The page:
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  • Alistair Tait

Seve’s Masters legacy lives on

Danny Willett should be getting ready to play in the Masters today. Rightly so, the Englishman has a life exemption thanks to his 2016 victory.

Willett might not have had the chance to win that Masters if not for Severiano Ballesteros.

Ballesteros, who died on the 7th May 2011, would have been 63 today. He, too, should have been preparing to play in the Masters, 40 years after making history by becoming the first European to win golf’s most garish, most coveted green jacket. While that was a huge personal milestone for Seve, the realisation of a dream nurtured on Pedreña beach near his home in Northern Spain, it was massive for the European Tour.

Seve’s 1980 victory helped push the door ajar for the likes of Willett to follow. Only the crème de la crème of European golf played in the Masters in Seve’s day.

There was no official world golf ranking in 1980 when Seve won. He was just one of four Europeans who played in the 1980 Masters. Willett is one of 23 Europeans to have qualified for this year’s event, which is now supposed to be played in November.

Mark James won 18 European Tour tournaments and appeared on seven Ryder Cup teams. He was one of those four lucky Europeans in 1980, but missed the cut. Howard Clark won 11 European tournaments and played in six Ryder Cups. He played just one Masters, a 35th place tie in 1987. Four-time European Tour winner turned commentator Ken Brown is another who played in just one Masters. The five-time Ryder Cupper finished 36th in 1988. Brown had to go to America to get into the Masters. He qualified for the 1988 tournament by winning the 1987 Southern Open on the PGA Tour.

“It was hard to get into the American majors in those days,” Brown once told me. “They were a closed shop for only our top guys. It’s not like today where so many international players get into the field. In my day, it was mostly Americans with only a handful of international stars. I would have loved to have played in more Masters, but it just wasn’t possible.”
“I think Seve showed those in charge of the American majors that there was a lot of talent outside of America. He pushed the door ajar for others to follow.”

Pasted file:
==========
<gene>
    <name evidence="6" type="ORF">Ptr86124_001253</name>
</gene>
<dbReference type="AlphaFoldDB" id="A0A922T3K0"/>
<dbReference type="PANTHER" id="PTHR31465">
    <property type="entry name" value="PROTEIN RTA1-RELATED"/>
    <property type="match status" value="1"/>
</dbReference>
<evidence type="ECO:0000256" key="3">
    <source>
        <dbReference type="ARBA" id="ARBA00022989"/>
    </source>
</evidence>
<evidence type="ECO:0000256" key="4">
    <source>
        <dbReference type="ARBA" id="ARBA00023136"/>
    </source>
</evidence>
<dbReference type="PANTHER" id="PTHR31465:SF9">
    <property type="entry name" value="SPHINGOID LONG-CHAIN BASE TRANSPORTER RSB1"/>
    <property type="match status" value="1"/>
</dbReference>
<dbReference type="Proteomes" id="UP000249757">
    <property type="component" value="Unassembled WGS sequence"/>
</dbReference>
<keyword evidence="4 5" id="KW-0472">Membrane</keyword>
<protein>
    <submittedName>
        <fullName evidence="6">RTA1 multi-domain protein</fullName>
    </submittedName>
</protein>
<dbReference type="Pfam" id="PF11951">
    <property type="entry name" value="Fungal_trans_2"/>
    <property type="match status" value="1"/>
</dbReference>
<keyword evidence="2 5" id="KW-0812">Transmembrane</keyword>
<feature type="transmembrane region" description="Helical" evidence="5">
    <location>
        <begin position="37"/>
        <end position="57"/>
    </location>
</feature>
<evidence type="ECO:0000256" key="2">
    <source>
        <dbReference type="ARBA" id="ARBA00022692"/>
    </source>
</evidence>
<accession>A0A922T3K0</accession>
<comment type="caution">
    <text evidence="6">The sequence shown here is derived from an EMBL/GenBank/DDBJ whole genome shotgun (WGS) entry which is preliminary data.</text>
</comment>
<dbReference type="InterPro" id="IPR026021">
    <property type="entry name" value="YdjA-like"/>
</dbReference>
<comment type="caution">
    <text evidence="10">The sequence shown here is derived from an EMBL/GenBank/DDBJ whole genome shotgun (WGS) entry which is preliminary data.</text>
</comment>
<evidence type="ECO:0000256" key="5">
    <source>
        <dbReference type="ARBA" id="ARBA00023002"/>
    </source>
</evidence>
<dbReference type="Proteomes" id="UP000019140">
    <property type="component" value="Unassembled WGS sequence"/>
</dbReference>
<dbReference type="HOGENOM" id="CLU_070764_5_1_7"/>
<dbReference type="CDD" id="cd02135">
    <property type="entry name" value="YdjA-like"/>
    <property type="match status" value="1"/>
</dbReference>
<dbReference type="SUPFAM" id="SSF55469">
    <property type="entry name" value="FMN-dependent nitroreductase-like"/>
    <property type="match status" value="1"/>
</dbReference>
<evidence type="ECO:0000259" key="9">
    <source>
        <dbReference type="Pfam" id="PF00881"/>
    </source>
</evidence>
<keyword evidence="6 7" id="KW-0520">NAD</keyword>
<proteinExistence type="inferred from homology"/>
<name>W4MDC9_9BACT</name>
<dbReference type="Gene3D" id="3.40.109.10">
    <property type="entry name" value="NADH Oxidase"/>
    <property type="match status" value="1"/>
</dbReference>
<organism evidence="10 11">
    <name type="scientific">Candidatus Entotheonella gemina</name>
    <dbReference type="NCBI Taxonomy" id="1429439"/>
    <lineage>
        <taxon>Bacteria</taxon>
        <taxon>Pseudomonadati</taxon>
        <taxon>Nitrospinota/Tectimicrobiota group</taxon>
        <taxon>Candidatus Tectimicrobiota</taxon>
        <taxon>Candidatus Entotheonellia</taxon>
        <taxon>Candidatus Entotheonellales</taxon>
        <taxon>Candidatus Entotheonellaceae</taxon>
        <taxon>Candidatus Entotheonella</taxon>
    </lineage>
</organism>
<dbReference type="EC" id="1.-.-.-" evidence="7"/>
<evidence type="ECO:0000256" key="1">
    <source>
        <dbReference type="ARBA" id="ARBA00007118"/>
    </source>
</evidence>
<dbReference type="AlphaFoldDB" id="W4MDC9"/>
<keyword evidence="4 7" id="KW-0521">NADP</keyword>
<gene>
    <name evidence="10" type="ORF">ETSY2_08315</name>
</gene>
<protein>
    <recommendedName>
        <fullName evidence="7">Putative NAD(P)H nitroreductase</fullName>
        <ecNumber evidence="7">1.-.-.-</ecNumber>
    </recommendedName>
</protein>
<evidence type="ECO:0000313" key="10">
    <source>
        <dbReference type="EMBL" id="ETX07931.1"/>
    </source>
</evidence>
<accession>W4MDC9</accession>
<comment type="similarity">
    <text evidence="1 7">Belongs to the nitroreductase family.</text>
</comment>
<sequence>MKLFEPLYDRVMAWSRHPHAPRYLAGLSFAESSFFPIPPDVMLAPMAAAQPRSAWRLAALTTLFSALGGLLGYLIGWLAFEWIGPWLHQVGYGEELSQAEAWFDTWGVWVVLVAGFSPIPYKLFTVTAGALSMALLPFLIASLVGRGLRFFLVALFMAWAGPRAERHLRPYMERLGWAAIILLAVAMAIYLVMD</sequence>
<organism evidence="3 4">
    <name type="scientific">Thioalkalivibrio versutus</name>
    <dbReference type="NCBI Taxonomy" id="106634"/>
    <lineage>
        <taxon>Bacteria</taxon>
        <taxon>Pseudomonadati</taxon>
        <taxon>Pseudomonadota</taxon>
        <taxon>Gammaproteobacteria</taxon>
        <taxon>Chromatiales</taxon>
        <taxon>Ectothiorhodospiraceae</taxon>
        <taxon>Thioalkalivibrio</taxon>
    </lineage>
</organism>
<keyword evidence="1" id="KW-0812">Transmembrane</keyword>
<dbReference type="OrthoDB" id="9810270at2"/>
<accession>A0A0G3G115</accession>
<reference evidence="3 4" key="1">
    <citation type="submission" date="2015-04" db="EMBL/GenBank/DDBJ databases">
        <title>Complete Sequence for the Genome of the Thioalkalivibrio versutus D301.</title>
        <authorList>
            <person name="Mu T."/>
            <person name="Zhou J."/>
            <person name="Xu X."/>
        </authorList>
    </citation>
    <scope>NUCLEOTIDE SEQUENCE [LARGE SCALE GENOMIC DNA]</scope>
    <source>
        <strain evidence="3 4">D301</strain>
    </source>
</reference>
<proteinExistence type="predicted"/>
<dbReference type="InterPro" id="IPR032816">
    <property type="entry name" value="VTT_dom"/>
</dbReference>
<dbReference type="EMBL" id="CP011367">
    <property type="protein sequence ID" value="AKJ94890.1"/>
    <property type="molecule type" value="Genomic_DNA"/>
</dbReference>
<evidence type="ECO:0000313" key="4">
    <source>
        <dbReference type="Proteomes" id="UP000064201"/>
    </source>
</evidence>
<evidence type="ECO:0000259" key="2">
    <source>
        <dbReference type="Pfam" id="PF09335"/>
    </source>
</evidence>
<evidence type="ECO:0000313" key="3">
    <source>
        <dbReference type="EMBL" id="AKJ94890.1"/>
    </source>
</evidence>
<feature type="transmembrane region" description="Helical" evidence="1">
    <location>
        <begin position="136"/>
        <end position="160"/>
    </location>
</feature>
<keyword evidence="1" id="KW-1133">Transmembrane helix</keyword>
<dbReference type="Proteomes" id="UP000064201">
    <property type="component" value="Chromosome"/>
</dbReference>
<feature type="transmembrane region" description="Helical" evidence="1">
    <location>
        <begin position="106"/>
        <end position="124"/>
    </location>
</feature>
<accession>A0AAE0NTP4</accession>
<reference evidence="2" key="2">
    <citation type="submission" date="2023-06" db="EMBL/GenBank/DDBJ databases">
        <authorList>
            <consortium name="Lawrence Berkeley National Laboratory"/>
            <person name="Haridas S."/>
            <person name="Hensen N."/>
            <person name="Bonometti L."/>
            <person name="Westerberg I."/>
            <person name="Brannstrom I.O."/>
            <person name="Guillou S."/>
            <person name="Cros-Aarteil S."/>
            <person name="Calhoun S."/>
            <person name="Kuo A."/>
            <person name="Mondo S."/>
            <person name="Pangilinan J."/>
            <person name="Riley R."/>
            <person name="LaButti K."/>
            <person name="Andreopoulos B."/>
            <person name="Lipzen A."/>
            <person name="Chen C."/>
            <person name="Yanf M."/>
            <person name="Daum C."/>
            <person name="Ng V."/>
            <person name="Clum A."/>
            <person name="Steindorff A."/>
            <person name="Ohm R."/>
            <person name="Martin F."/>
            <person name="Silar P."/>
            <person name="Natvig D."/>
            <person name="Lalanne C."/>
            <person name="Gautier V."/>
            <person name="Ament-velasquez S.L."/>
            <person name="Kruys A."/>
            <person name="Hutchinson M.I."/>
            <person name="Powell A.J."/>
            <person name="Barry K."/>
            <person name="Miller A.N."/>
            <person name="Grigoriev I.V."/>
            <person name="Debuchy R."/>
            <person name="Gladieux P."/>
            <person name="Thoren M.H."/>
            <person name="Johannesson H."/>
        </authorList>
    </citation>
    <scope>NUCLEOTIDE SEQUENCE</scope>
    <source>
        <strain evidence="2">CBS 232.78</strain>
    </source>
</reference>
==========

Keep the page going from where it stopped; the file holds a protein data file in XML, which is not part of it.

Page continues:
Not just Europeans. I remember going to the 1993 Masters and listening to then Augusta chairman Hord Hardin answer a question from a South African journalist about why Ernie Els wasn’t in the field. Els had completed South African slam in 1992 of winning the South African Open, South African PGA and South African Masters. Yet he wasn’t invited to play in the 1993 Masters. Hardin said the club was happy with its method of selecting the field, but I don't he had a clue who Ernie Els was. Els made his Masters debut in 1994.

Former European Tour chief executive Ken Schofield deserves a lot of credit for campaigning hard to get European Tour members into the Masters, U.S. Open and PGA Championship. His job was made all the easier thanks to Seve’s 1980 Masters victory. It pioneered the way for other Europeans like Willett to follow.

Nowadays players like Willett, Bernd Wiesberger, Victor Perez, Matt Wallace and others rightly take their place at Augusta National.

Today’s equivalent of James, Clark and Brown should say a huge thank you to Seve Ballesteros, who also won the 1983 Masters. He is to European golf as Arnold Palmer is to American golf. Just as Palmer’s trip to the 1960 Open Championship was key in persuading future Americans to play in the Open, Seve’s 1980 Masters win helped Augusta open the gates to Magnolia Drive to Europeans.

Happy birthday Seve. R.I.P.

My book, Seve: A Biography of Severiano Ballesteros, can be purchased on Amazon.

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